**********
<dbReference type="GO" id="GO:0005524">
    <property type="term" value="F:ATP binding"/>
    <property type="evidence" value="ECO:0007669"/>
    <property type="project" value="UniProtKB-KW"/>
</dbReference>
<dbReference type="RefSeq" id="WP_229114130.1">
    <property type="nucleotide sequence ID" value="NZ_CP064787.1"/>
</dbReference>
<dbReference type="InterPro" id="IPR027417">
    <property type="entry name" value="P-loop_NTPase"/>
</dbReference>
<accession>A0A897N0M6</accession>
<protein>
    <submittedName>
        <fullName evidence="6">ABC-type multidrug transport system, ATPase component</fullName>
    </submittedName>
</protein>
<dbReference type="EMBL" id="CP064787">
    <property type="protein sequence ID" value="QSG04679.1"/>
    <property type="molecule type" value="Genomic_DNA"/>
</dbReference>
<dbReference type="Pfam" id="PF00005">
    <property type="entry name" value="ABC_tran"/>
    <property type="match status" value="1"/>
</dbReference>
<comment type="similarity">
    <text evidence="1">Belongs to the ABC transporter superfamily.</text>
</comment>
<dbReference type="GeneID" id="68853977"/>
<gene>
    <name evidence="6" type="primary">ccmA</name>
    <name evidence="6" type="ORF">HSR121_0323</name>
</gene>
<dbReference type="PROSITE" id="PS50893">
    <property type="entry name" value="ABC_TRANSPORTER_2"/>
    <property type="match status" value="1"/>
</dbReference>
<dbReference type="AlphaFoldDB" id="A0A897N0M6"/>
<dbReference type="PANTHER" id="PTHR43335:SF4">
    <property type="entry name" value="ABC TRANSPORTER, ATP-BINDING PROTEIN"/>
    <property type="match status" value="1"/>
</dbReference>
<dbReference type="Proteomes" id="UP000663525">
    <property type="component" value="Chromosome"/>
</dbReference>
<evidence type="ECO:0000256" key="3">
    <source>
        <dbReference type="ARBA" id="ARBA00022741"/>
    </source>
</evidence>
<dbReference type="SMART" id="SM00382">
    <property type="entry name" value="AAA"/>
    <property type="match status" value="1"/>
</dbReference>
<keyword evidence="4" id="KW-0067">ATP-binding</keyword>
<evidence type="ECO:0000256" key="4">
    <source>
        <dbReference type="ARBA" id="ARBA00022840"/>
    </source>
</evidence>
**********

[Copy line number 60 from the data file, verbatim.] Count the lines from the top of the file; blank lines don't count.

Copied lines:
</evidence>